Sen. Elizabeth WarrenElizabeth WarrenWarren, Democrats urge Trump to back down from veto threat over changing Confederate-named bases OVERNIGHT DEFENSE: Joint Chiefs chairman says he regrets participating in Trump photo-op | GOP senators back Joint Chiefs chairman who voiced regret over Trump photo-op | Senate panel approves 0B defense policy bill Trump on collision course with Congress over bases with Confederate names MORE (D-Mass.) rolled out a plan Tuesday to repeal parts of a 2005 bankruptcy law, rekindling a feud with former Vice President Joe BidenJoe BidenHillicon Valley: Biden calls on Facebook to change political speech rules | Dems demand hearings after Georgia election chaos | Microsoft stops selling facial recognition tech to police Trump finalizing executive order calling on police to use ‘force with compassion’ The Hill’s Campaign Report: Biden campaign goes on offensive against Facebook MORE as they battle for the 2020 Democratic presidential nomination.
Warren backed scrapping provisions from the law, which was championed by Biden when he served as a Delaware senator, that made it harder for families to file for bankruptcy protection.
Warren, who was then a bankruptcy law professor at Harvard, was one of the chief academic critics of the 2005 bill. She testified against it in the Senate, sparring with Biden during a contentious committee hearing.
But the bill cleared the House and Senate with bipartisan support and was signed by former President George W. Bush.
“I lost that fight in 2005, and working families paid the price,” Warren wrote in a post on Medium.
Warren’s proposal would scrap several aspects of the law, including means testing, separate bankruptcy processes for consumers based on wealth, credit counseling and other requirements she called “onerous and complicated.”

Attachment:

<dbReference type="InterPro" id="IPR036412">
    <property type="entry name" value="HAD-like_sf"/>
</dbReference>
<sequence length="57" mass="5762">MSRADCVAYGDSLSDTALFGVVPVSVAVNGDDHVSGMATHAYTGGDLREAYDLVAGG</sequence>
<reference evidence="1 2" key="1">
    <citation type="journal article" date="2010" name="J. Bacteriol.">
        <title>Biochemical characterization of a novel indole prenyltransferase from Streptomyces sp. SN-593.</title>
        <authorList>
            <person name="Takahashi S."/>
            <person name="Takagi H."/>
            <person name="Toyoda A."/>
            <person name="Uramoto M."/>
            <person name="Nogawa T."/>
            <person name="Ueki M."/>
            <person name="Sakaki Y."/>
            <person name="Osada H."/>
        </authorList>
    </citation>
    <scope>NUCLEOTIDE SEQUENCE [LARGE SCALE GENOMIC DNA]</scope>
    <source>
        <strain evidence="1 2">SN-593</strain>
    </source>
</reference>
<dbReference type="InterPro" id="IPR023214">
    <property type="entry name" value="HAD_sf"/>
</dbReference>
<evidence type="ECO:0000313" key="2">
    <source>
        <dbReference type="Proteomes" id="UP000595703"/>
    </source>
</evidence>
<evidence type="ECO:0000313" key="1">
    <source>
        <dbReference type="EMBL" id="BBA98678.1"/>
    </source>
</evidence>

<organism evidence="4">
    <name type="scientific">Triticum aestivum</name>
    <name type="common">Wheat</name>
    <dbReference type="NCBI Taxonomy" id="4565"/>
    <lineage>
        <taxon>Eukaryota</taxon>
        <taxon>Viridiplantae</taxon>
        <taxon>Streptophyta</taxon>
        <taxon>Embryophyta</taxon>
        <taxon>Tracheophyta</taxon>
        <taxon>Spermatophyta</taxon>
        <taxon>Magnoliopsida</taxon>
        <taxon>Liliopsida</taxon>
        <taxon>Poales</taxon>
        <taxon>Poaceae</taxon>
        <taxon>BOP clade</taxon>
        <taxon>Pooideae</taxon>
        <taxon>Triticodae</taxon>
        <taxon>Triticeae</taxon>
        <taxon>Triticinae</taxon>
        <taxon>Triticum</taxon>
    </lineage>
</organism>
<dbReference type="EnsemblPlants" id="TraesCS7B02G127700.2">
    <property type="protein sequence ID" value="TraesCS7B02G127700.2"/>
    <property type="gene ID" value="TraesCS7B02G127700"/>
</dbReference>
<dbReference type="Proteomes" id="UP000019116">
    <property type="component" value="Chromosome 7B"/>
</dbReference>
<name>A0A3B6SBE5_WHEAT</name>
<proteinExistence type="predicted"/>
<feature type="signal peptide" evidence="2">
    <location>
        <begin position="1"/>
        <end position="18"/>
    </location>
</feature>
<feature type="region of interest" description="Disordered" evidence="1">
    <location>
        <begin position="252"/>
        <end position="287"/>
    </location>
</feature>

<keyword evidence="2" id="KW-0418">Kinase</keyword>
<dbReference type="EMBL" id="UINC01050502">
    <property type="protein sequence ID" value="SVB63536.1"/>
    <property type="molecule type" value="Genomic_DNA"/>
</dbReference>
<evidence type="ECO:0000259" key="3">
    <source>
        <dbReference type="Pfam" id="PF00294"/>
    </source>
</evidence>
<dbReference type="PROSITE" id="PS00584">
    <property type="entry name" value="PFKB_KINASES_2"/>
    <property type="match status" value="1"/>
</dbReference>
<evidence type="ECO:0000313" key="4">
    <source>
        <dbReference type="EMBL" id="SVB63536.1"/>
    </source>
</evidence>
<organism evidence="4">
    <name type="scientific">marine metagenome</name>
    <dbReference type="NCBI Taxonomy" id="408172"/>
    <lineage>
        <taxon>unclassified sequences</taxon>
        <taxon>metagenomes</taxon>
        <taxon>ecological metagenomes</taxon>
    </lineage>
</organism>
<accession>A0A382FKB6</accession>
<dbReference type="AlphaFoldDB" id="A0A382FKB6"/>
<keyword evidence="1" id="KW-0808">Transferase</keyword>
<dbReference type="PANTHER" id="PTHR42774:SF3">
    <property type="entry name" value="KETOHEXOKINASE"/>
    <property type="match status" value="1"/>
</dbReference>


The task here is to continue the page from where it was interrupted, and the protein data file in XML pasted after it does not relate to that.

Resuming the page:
She also proposed allowing student loans to be discharged during bankruptcy and provisions to help bankrupt families keep their homes and cars.
The bankruptcy reform proposal reflects a key element of Warren’s primary pitch to voters. She has long cited her bankruptcy research as the driving force behind her shift to the left flank of the Democratic Party and election to the Senate.
“When I started my career as a young law professor, I thought — like a lot of people at the time — that most families went broke because they were irresponsible or wasteful,” Warren wrote.
“But when I started to teach bankruptcy, I found that no one — not even the supposed ‘experts’ — had actually dug into the data to figure out what drove families into bankruptcy.”
But the proposal also reignites a battle with Biden less than a month before the Iowa caucuses, the first contest of the 2020 Democratic primary.
Warren’s complicated relationship with the Obama administration has been a focal point of her squabbles with Biden, who is considered the front-runner for the Democratic nomination.
Warren rose to progressive stardom while serving on the congressional panel overseeing the Treasury Department’s administration of the 2008 bank bailout. Her criticism of Timothy Geithner, Obama’s first Treasury secretary, rankled the White House, but Warren would later serve as a special adviser to Obama during the crafting of the 2010 Dodd-Frank Wall Street reform law.
As an Obama adviser, Warren helped create the Consumer Financial Protection Bureau (CFPB), a financial sector watchdog she first proposed in a 2007 paper she wrote while at Harvard.
Warren and Biden clashed during an October primary debate over who should claim credit for the CFPB after the former vice president claimed he was the only candidate who knows how to “get things done.”
When Warren cited her creation of the CFPB, Biden shot back that he “went on the [Senate] floor and got you votes” for the passage of Dodd-Frank.
“I am deeply grateful to President Obama, who fought so hard to make sure that agency was passed into law, and I am deeply grateful to every single person who fought for it and who helped pass it into law,” Warren responded.
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